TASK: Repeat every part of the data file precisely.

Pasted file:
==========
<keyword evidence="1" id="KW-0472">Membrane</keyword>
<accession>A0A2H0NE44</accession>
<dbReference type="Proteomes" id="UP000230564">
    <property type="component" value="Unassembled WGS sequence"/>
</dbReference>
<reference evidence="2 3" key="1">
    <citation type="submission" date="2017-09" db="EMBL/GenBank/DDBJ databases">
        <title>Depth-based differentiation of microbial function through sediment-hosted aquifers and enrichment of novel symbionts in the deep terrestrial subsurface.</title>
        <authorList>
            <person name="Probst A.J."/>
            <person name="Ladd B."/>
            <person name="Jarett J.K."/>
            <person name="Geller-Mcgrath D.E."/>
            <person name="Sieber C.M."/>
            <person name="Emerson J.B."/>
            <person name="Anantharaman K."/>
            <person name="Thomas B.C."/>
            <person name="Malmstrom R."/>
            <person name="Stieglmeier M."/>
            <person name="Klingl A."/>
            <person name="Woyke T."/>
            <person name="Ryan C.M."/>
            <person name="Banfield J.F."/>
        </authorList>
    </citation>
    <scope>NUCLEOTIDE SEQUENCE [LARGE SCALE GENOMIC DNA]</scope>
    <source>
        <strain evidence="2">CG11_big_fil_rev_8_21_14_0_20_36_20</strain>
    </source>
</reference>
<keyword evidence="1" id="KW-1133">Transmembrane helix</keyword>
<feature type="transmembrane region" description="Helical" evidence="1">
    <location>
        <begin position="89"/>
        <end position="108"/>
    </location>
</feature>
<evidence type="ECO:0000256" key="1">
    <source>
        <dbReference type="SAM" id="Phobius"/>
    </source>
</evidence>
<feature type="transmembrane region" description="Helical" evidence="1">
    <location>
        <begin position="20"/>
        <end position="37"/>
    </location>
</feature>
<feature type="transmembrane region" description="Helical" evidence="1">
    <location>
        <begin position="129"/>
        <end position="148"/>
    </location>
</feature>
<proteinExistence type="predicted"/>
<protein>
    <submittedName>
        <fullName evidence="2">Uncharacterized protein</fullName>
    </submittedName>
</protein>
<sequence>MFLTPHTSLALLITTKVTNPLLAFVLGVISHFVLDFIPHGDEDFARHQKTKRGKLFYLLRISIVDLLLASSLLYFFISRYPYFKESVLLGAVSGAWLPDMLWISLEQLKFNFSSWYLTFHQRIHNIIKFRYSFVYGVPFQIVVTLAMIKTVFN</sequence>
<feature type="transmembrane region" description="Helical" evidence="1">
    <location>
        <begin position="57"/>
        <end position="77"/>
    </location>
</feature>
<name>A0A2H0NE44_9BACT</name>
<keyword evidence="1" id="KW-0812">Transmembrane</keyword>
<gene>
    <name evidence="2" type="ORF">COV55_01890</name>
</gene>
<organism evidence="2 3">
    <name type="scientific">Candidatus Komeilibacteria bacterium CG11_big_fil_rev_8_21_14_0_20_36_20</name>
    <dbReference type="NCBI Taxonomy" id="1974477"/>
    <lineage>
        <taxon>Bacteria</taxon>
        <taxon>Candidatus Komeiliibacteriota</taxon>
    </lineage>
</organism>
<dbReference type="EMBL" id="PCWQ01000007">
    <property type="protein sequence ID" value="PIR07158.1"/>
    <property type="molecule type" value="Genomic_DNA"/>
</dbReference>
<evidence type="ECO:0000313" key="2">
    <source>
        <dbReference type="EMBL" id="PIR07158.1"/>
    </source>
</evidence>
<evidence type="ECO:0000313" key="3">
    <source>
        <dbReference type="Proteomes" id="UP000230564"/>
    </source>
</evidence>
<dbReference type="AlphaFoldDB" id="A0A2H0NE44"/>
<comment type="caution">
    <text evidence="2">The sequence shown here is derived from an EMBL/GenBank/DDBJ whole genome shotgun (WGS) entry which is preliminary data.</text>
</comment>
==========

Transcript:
<keyword evidence="1" id="KW-0472">Membrane</keyword>
<accession>A0A2H0NE44</accession>
<dbReference type="Proteomes" id="UP000230564">
    <property type="component" value="Unassembled WGS sequence"/>
</dbReference>
<reference evidence="2 3" key="1">
    <citation type="submission" date="2017-09" db="EMBL/GenBank/DDBJ databases">
        <title>Depth-based differentiation of microbial function through sediment-hosted aquifers and enrichment of novel symbionts in the deep terrestrial subsurface.</title>
        <authorList>
            <person name="Probst A.J."/>
            <person name="Ladd B."/>
            <person name="Jarett J.K."/>
            <person name="Geller-Mcgrath D.E."/>
            <person name="Sieber C.M."/>
            <person name="Emerson J.B."/>
            <person name="Anantharaman K."/>
            <person name="Thomas B.C."/>
            <person name="Malmstrom R."/>
            <person name="Stieglmeier M."/>
            <person name="Klingl A."/>
            <person name="Woyke T."/>
            <person name="Ryan C.M."/>
            <person name="Banfield J.F."/>
        </authorList>
    </citation>
    <scope>NUCLEOTIDE SEQUENCE [LARGE SCALE GENOMIC DNA]</scope>
    <source>
        <strain evidence="2">CG11_big_fil_rev_8_21_14_0_20_36_20</strain>
    </source>
</reference>
<keyword evidence="1" id="KW-1133">Transmembrane helix</keyword>
<feature type="transmembrane region" description="Helical" evidence="1">
    <location>
        <begin position="89"/>
        <end position="108"/>
    </location>
</feature>
<evidence type="ECO:0000256" key="1">
    <source>
        <dbReference type="SAM" id="Phobius"/>
    </source>
</evidence>
<feature type="transmembrane region" description="Helical" evidence="1">
    <location>
        <begin position="20"/>
        <end position="37"/>
    </location>
</feature>
<feature type="transmembrane region" description="Helical" evidence="1">
    <location>
        <begin position="129"/>
        <end position="148"/>
    </location>
</feature>
<proteinExistence type="predicted"/>
<protein>
    <submittedName>
        <fullName evidence="2">Uncharacterized protein</fullName>
    </submittedName>
</protein>
<sequence>MFLTPHTSLALLITTKVTNPLLAFVLGVISHFVLDFIPHGDEDFARHQKTKRGKLFYLLRISIVDLLLASSLLYFFISRYPYFKESVLLGAVSGAWLPDMLWISLEQLKFNFSSWYLTFHQRIHNIIKFRYSFVYGVPFQIVVTLAMIKTVFN</sequence>
<feature type="transmembrane region" description="Helical" evidence="1">
    <location>
        <begin position="57"/>
        <end position="77"/>
    </location>
</feature>
<name>A0A2H0NE44_9BACT</name>
<keyword evidence="1" id="KW-0812">Transmembrane</keyword>
<gene>
    <name evidence="2" type="ORF">COV55_01890</name>
</gene>
<organism evidence="2 3">
    <name type="scientific">Candidatus Komeilibacteria bacterium CG11_big_fil_rev_8_21_14_0_20_36_20</name>
    <dbReference type="NCBI Taxonomy" id="1974477"/>
    <lineage>
        <taxon>Bacteria</taxon>
        <taxon>Candidatus Komeiliibacteriota</taxon>
    </lineage>
</organism>
<dbReference type="EMBL" id="PCWQ01000007">
    <property type="protein sequence ID" value="PIR07158.1"/>
    <property type="molecule type" value="Genomic_DNA"/>
</dbReference>
<evidence type="ECO:0000313" key="2">
    <source>
        <dbReference type="EMBL" id="PIR07158.1"/>
    </source>
</evidence>
<evidence type="ECO:0000313" key="3">
    <source>
        <dbReference type="Proteomes" id="UP000230564"/>
    </source>
</evidence>
<dbReference type="AlphaFoldDB" id="A0A2H0NE44"/>
<comment type="caution">
    <text evidence="2">The sequence shown here is derived from an EMBL/GenBank/DDBJ whole genome shotgun (WGS) entry which is preliminary data.</text>
</comment>